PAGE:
As telehealth continues to evolve, ways to improve the tele-rheumatology experience for both patients and MAVEN’s volunteer rheumatologists exist, says Dr. Upchurch.
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Explore This IssueApril 2018
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“We plan on doing some webinars with the medical staff at community clinics and to train community clinic practitioners on how to perform joint exams on patients to complement the volunteer physician’s video consult,” Dr. Upchurch says.
Frederick Anderson, MD, assistant professor and medical director for the Department of Humanities, Health & Society at Florida International University’s Herbert Wertheim College of Medicine in University Park, Fla., just began partnering with MAVEN on a rheumatology telehealth project. Although rheumatologists do practice in South Florida, Dr. Anderson notes they are generally not accessible to uninsured patients.
“There’s a long wait through the local public hospital for various specialists, which is not uncommon nationwide for uninsured patients,” Dr. Anderson says. “Working with MAVEN allows us to access specialty expertise for our uninsured and underserved patients in a faster manner.”
The partnership also allows clinics, such as Dr. Anderson’s, that care for patients with complex rheumatologic conditions to get specialty consults and feedback on cases that may appear hard to treat.
“We are presently focusing on advisory consults via telemedicine with specialists that deal strictly with de-identified patient information,” Dr. Anderson says. “I’ve spoken with a MAVEN rheumatologist regarding patient cases involving conditions such as suspected lupus with elevated ANA levels and questions regarding next steps for diagnosis, fibromyalgia management questions, as well as general questions regarding appropriate interpretation of elevated antibody levels like ANA or RF.”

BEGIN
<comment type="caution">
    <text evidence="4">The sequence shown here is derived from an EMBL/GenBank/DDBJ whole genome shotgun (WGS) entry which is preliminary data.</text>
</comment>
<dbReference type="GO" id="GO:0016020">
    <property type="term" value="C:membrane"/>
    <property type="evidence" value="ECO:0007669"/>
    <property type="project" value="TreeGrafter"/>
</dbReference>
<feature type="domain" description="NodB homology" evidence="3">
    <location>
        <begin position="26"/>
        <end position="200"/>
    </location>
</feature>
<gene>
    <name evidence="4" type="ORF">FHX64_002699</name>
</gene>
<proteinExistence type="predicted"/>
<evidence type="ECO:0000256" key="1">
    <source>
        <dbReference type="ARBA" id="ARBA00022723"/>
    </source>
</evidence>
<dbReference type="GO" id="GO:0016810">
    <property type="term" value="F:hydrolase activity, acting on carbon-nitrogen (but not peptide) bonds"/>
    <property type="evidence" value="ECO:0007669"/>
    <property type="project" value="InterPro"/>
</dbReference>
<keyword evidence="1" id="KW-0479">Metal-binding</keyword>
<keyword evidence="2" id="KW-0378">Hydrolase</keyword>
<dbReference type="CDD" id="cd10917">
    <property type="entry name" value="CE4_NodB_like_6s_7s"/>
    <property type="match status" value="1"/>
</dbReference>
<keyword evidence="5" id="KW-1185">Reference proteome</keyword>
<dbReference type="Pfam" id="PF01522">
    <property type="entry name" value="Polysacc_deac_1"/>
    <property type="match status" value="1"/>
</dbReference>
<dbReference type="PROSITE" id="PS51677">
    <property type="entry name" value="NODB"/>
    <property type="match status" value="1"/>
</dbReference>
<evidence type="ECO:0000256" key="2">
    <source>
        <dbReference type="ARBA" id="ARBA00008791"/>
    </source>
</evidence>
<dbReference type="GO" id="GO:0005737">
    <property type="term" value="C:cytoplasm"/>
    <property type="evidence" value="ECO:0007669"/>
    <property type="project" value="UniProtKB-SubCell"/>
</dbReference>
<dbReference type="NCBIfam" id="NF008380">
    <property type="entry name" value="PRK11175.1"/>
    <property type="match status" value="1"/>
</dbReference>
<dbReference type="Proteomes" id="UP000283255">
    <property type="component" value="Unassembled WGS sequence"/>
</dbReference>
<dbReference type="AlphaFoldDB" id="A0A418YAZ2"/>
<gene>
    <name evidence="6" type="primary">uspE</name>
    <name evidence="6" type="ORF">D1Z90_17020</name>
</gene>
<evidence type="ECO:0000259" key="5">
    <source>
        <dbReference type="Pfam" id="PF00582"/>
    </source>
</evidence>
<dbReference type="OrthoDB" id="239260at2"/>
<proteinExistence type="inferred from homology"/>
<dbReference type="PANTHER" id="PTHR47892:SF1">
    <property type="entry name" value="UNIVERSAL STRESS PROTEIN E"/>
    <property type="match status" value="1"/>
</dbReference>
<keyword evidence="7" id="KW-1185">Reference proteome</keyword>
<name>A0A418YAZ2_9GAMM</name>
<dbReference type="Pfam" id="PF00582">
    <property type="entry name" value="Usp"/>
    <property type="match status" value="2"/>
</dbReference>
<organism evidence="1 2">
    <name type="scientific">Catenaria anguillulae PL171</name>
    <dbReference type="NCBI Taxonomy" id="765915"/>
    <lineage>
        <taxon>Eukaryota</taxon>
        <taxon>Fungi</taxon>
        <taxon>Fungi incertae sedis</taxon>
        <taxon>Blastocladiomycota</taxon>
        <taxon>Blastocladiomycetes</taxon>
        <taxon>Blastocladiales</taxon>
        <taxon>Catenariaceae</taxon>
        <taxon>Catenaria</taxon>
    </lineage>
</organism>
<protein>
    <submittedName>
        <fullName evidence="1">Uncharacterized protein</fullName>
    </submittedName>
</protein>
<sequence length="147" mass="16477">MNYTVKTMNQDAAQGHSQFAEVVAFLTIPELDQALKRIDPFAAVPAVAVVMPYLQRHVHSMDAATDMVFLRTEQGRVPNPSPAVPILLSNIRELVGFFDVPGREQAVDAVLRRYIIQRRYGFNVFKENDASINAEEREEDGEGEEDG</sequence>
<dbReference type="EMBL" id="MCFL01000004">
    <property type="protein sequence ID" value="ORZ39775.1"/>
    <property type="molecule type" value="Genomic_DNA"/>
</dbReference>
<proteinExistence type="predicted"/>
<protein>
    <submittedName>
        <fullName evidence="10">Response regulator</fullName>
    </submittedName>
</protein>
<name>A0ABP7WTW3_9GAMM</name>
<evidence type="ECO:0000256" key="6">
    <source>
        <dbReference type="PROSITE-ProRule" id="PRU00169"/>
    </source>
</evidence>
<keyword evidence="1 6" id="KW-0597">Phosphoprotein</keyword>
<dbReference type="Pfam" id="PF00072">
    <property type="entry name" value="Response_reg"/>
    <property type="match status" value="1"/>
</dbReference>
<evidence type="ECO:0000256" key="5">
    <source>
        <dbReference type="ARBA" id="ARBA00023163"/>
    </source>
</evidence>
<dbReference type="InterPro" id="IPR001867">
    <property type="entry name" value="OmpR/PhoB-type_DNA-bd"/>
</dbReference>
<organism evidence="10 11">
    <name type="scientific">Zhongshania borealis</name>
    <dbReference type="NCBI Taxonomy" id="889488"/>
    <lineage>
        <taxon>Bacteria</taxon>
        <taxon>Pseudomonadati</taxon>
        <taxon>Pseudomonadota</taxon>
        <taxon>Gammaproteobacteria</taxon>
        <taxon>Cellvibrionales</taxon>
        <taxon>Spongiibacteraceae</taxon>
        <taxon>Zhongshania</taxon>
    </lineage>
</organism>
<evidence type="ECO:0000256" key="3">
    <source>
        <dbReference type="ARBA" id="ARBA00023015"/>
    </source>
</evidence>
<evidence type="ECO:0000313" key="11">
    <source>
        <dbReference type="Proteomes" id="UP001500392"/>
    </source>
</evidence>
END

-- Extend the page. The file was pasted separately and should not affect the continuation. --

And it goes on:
Volunteering & a Social Outlet
The idea for MAVEN was first conceived while Dr. Green was serving as president of the Harvard Medical School Alumni Association. As she talked with various alumni, she kept hearing how many doctors who were nearing retirement age wanted to stay active in the medical world, but had no place to volunteer. Today, MAVEN attracts a wide range of physicians at various points in their careers.
“Our physician volunteers include retirees, those who are semi-retired or taking a break from their careers, and even industry and private practice doctors who want to lend their expertise to vulnerable patient populations,” says Jill Einstein, MD, an internist and director of physician engagement for the MAVEN Project. “We look for physicians who can commit to volunteering a minimum of four hours a month for at least six months.”
Dr. Green says MAVEN is unique in that it offers a community of volunteer physicians with altruistic motives who may not want to travel to remote regions with such organizations as Doctors Without Borders, but who do want to contribute their expertise to the greater good for a few hours a week.